• Use of continence products: Products like absorbent continence pads or specialised clothing can help manage incontinence discreetly and maintain quality of life. The Molicare premium elastic range are designed for those who have limited mobility or are bed bound.

About 15% of stroke survivors continue to experience incontinence issues a year after their stroke, but with the right treatment and strategies, improvement is highly possible. These measures not only aid in recovery but also help maintain dignity and improve the quality of life for stroke survivors.

Biofeedback and rehabilitation therapies

Biofeedback is a pivotal technique in treating bowel incontinence after a stroke. By using small electrical probes and sensors, it helps patients understand and improve their control over sphincter muscles through real-time feedback. This method allows stroke survivors to better manage and often regain bowel control, significantly reducing the occurrence of incontinence after stroke.

Physiotherapy and Occupational Therapy

Physiotherapy offers essential support for stroke survivors, focusing on strengthening exercises that improve mobility and coordination. Specific exercises tailored for the pelvic floor can also help regain continence, teaching patients to effectively manage bladder functions. 

Occupational therapy complements this by adapting the patient’s living environment for safety and independence, with modifications such as installing handrails and using supportive devices like commodes and wheelchairs.

Medicinal Interventions

Managing constipation and bladder spasms is crucial in reducing incontinence after a stroke. Medications play a critical role including:

  • Laxatives: Such as bulking agents, osmotic, and stimulant laxatives help maintain regular bowel movements and prevent constipation-induced overflow incontinence.

  • Antispasmodic Medications: Medicines like Oxybutynin and Tolterodine alleviate bladder spasms, decreasing the frequency and urgency of incontinence episodes.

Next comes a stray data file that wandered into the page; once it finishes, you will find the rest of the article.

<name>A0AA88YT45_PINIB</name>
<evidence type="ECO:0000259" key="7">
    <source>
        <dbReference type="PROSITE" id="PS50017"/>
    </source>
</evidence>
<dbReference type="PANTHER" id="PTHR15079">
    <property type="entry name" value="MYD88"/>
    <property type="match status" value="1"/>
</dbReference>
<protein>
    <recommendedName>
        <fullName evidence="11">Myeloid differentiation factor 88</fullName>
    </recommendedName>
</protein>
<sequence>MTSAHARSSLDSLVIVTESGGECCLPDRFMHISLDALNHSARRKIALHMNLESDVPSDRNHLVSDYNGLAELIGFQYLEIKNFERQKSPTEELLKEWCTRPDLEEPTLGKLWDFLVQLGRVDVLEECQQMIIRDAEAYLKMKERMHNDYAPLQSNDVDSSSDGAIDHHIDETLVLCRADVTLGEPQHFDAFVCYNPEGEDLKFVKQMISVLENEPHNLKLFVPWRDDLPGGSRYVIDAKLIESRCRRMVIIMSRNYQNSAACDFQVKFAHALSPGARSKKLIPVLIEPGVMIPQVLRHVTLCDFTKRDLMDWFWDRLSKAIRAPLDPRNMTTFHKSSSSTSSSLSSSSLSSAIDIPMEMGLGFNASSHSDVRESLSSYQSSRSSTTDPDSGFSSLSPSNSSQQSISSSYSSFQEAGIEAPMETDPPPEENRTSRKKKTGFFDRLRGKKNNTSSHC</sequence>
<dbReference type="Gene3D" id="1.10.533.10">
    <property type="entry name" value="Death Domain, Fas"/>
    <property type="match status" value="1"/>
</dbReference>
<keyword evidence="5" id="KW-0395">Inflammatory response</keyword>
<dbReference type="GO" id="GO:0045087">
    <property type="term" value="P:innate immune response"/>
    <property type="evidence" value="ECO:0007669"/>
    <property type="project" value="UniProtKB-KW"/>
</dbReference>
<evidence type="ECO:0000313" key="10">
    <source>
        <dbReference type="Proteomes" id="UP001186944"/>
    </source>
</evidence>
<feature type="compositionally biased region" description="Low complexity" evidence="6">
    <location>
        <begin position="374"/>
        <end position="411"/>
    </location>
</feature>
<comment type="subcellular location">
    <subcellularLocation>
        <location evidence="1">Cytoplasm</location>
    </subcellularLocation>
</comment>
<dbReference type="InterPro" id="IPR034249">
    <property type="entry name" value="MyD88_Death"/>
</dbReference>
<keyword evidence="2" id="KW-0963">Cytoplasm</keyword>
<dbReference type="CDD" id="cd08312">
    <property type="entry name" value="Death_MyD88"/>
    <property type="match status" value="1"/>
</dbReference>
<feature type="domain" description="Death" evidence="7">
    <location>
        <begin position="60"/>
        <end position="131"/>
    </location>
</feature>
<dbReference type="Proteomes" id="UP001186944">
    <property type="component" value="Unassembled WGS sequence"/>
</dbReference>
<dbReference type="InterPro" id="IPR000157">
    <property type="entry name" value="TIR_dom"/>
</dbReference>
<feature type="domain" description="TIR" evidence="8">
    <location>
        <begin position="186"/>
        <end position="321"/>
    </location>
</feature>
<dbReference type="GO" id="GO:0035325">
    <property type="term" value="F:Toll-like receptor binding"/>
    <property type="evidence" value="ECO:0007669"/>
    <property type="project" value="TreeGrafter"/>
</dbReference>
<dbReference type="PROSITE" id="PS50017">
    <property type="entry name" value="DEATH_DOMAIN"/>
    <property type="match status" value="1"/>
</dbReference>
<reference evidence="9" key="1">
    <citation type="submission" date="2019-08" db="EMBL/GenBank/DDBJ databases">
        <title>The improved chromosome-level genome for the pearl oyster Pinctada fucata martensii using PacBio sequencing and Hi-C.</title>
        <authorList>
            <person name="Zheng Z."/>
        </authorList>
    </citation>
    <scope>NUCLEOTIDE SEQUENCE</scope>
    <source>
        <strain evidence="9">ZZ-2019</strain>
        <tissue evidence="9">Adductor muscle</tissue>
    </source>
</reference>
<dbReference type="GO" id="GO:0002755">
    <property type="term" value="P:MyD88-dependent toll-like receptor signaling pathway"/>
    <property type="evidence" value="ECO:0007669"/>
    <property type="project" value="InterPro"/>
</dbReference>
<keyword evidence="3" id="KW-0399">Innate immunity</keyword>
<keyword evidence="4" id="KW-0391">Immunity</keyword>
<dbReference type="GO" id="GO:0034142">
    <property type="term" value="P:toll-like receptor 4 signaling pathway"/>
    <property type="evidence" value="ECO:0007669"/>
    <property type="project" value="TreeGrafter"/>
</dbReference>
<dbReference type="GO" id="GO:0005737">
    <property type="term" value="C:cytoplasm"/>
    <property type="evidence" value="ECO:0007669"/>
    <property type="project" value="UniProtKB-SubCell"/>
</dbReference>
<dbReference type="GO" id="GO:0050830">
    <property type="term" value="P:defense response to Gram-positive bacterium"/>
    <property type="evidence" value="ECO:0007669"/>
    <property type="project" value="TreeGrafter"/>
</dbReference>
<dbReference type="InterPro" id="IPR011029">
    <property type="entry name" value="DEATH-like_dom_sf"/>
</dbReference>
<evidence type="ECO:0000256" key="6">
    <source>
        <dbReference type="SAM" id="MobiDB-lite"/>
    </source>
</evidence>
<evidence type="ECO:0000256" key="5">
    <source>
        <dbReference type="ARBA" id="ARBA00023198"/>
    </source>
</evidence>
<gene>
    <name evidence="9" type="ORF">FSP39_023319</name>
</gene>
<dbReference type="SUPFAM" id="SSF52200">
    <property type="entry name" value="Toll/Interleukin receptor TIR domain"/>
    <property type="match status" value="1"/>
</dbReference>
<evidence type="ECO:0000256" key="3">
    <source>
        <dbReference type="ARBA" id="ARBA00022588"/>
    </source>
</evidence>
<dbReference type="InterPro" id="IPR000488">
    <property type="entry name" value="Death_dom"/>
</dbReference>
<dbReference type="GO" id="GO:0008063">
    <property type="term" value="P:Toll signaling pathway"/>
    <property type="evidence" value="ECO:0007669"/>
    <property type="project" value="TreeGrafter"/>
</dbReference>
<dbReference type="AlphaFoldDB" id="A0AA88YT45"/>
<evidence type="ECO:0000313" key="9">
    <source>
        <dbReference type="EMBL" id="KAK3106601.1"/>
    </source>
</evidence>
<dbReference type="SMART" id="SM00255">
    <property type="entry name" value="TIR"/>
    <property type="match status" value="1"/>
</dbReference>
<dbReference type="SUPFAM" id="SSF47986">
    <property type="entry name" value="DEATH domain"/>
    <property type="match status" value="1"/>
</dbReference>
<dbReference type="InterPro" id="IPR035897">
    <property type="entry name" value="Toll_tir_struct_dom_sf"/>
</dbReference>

Injectable Treatments

For persistent incontinence, injectable treatments can be considered. These involve injecting a gel into the urethra or around the anus to bulk up the tissues and improve closure, reducing leakage significantly.

Further stroke advice and prevention can be found on the NHS website.

Managing incontinence after a stroke

Overall, managing incontinence after a stroke involves recognising the potential causes early to prevent further problems, as well as implementing effective treatments. It’s crucial to work closely with healthcare professionals so that they can refer you to the correct treatments that suit your needs, to allow for a more comfortable experience when handling incontinence after a stroke.


Is incontinence permanent after a stroke?

Incontinence after a stroke is not necessarily permanent. Many patients experience improvements with proper rehabilitation and treatment, though the recovery time can vary widely depending on the severity of the stroke and the affected brain areas.

What are the signs of decline after a stroke?

Signs of decline after a stroke can include worsening of motor skills, increased confusion, difficulty with speech or swallowing, decreased cognitive function, and emotional instability.

How long does it take to get your balance back after a stroke?

Recovery of balance after a stroke varies significantly among individuals. Some may regain balance within a few months, while others might take a year or more, depending on the stroke's severity, affected brain areas, and rehabilitation effectiveness.

How long does aphasia last after a stroke?

The duration of aphasia after a stroke can vary. Some people may see improvements in a few months, while others may have long-term or permanent changes. The recovery depends on the stroke's severity, location, and timely rehabilitation.